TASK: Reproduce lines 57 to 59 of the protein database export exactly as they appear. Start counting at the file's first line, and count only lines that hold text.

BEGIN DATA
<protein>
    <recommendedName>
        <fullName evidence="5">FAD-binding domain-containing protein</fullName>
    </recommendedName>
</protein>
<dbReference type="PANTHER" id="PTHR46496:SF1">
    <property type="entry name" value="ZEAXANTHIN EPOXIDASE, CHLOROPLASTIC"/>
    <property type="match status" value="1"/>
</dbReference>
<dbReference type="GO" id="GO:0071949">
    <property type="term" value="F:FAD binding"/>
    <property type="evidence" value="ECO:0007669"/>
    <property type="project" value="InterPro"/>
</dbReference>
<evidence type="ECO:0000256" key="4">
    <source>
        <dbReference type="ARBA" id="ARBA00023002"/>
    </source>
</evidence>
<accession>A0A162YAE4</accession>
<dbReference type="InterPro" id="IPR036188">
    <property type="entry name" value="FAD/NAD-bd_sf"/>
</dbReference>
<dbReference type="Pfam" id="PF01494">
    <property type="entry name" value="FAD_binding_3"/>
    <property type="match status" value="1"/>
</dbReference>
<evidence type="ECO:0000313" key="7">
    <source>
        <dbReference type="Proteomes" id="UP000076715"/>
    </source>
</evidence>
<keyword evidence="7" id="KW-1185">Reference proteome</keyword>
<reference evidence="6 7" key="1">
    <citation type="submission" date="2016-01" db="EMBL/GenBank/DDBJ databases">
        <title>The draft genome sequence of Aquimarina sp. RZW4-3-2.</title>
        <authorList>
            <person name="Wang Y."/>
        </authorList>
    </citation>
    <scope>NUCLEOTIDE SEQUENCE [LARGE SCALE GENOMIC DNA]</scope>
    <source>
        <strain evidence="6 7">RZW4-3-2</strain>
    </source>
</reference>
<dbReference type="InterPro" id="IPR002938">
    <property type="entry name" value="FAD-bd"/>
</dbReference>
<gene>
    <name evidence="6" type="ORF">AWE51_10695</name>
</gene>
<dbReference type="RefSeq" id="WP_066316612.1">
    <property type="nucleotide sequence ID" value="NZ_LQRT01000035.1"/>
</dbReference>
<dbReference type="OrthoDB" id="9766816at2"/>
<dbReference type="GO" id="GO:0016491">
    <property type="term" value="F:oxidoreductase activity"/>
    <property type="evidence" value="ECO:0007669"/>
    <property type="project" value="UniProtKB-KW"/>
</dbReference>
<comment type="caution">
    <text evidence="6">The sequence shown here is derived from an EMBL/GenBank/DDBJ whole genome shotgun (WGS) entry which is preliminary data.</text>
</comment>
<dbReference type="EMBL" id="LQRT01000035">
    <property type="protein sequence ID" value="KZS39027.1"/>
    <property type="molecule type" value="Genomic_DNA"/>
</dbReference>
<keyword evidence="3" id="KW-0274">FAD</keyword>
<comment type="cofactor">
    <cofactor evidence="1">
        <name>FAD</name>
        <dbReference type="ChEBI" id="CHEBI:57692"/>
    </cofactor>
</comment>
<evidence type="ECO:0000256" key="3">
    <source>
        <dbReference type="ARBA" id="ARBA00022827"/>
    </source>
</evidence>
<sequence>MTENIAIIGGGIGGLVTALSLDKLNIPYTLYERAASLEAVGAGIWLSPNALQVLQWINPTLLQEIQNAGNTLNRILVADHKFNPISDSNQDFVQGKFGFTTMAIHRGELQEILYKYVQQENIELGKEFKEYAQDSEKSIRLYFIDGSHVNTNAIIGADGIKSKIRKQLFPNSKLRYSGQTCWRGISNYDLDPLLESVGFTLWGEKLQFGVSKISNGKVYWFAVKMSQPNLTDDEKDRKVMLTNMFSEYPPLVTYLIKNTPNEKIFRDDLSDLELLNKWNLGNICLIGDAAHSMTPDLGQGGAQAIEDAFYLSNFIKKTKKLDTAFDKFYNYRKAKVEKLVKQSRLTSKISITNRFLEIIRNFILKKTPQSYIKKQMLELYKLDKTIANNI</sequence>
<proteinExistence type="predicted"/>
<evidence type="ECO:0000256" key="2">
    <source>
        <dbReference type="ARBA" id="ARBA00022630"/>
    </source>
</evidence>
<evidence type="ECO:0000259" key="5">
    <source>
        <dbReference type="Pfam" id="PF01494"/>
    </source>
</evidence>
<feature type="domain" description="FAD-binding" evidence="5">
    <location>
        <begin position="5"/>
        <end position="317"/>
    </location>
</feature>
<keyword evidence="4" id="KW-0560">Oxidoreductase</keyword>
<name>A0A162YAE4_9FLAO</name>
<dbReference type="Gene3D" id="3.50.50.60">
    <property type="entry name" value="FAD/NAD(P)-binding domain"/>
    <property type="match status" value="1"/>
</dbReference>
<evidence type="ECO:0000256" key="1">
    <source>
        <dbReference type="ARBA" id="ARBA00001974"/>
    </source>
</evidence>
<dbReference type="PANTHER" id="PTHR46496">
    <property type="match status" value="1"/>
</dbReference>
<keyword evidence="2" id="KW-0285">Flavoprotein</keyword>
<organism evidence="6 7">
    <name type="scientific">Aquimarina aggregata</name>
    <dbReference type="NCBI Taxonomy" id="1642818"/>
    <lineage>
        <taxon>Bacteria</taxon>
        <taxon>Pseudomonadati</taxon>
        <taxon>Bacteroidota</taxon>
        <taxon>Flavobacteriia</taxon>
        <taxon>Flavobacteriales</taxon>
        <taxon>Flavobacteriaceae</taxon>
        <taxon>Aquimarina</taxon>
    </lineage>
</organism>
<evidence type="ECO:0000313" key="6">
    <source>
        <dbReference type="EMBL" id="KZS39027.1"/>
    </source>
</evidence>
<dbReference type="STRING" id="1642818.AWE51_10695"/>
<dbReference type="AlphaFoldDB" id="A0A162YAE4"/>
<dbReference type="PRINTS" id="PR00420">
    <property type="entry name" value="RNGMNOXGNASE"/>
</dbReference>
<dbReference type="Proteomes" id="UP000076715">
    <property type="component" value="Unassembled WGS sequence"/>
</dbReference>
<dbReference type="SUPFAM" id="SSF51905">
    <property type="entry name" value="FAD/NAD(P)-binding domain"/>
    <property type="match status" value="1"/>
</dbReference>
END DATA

    <property type="term" value="F:oxidoreductase activity"/>
    <property type="evidence" value="ECO:0007669"/>
    <property type="project" value="UniProtKB-KW"/>